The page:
Though banks are sitting on record excess reserves, money velocity is at historic lows. Additionally, a large portion of the growth in M2 was a result of repairing financial institutions' balance sheets. Of course, this has another consequence (as does everything): Too Big To Fail never ended.
Over time, inflation has typically been between 2 and 3%. I expect the next few decades to bring us inflation closer to 3.5%, given today's unprecedented reflationary policies and increasing near-term commodity shortages.
Productivity Gains: 1%
Productivity gains are defined as follows: a net increase in work output. In other words, doing more with less. Developed economies have been averaging about 1% in the past few years, with a general downward trend over the past several decades.
By taking the midpoints of my estimates, we are left with a prediction for about 6.5% annual earnings growth, or about 3.5% adjusted for inflation. Including dividends of 2%, total long-term return is expected to be around 8.5%, or real returns of 5.5%.
Based on the Shiller P/E, which is far more reliable since it annualizes earnings over the past decade, the S&P 500 (SPY) is trading at 22.08, giving investors an earnings yield of about 4.5%. The average P/E is 16.43, giving investors an earnings yield of a little over 6%; almost 9% if you add back historical dividends, which is in-line with historical equity appreciation.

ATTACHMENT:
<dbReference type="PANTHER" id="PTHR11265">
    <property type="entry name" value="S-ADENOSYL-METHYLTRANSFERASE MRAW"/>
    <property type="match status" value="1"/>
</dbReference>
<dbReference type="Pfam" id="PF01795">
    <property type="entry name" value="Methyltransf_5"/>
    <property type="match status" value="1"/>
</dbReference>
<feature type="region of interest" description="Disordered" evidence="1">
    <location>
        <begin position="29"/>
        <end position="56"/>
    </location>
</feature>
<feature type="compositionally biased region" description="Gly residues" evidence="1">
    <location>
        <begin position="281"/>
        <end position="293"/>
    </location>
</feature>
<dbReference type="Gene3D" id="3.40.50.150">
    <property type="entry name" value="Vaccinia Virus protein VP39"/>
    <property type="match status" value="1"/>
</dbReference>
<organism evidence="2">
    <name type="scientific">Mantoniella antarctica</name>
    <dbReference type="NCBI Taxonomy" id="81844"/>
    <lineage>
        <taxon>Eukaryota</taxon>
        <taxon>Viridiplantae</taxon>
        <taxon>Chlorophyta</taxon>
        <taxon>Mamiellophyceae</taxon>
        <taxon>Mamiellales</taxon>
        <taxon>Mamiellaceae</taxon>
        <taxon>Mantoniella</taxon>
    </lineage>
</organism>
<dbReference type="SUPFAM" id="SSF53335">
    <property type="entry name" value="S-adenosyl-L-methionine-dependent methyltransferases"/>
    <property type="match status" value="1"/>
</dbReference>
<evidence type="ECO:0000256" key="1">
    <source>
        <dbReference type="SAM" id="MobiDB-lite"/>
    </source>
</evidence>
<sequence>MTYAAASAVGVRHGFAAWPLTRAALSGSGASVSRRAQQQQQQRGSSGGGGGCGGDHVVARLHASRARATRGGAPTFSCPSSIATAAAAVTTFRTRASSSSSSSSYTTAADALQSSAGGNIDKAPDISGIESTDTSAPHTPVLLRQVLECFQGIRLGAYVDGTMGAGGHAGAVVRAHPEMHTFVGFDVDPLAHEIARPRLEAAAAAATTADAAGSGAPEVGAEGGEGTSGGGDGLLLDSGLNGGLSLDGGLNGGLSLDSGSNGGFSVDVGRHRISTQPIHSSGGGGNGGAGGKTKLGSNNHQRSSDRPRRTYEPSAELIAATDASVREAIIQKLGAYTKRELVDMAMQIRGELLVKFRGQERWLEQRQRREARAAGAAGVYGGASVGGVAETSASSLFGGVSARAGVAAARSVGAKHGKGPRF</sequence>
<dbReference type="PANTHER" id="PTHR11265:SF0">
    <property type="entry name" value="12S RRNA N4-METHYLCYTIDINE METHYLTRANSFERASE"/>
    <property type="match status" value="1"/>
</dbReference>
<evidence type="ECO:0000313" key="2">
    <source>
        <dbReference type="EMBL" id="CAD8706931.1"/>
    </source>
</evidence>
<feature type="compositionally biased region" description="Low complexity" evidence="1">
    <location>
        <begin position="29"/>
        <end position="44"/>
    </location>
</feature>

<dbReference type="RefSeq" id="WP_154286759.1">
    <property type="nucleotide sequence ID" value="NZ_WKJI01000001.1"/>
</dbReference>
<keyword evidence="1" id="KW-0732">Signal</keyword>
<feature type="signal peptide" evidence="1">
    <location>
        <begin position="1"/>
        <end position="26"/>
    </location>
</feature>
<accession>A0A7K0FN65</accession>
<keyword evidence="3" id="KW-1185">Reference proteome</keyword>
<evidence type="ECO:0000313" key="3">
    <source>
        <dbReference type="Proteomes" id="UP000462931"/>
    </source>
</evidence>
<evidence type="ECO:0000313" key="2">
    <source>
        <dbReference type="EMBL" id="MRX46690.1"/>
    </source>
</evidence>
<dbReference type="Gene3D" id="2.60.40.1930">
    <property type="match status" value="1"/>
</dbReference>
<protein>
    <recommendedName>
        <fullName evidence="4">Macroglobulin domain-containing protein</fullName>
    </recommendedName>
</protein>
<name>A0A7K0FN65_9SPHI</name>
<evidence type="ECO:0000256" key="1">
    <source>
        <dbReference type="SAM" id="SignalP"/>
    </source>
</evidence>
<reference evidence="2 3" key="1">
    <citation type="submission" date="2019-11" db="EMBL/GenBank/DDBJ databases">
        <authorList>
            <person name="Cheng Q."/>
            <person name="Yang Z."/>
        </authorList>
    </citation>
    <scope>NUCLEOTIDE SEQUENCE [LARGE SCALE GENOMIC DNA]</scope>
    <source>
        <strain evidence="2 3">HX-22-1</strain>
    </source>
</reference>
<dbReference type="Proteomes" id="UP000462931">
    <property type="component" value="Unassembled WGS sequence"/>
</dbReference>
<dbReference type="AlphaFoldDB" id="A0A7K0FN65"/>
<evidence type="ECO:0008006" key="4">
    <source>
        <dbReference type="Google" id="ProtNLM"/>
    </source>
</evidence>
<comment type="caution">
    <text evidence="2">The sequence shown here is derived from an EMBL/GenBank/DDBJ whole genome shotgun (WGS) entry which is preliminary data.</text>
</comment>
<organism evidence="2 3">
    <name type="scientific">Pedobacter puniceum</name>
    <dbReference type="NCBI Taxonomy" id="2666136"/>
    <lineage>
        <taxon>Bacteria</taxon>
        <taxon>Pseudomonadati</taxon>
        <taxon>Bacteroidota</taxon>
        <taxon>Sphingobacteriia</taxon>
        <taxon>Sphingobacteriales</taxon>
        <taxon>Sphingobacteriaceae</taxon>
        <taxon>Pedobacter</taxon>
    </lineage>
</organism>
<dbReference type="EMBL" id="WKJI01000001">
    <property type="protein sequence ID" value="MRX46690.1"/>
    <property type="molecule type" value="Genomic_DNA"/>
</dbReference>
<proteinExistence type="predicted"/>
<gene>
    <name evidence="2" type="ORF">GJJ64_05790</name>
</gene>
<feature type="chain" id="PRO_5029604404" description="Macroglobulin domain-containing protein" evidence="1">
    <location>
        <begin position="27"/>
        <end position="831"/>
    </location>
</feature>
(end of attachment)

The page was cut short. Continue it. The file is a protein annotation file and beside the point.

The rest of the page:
Given today's current earnings yield of 4.5%, we are left with a figure that is nearly the exact same as my breakdown for forward equity returns. This makes sense, since the value we place on a company's earnings takes into account how those earnings are distributed (in the form of dividends). In other words, current earnings yields take into account the dividend component of equities.
Stocks are slightly expensive on an annualized basis, and when we breakdown likely components that are essential to long-term equity values, this view is corroborated.
As opposed to the 8% real returns that investors have typically received, my long-term forward view is for about 5% real returns.
This is still pretty solid, and when one considers the current total (earnings + dividend) yields on some today's stocks, there is plenty opportunity to outperform markedly.
For example, Becton Dickinson (BDX), a medical supplies company I have recommended in the past for DRIPs, offers a total yield of 9.67%. The company has an entrenched business model, stable cash flows, and a growth catalyst in that revolutionary medical supplies products are in high demand.
Additional disclosure: Short via puts. My short position is reflective of my short-term trading outlook for the market.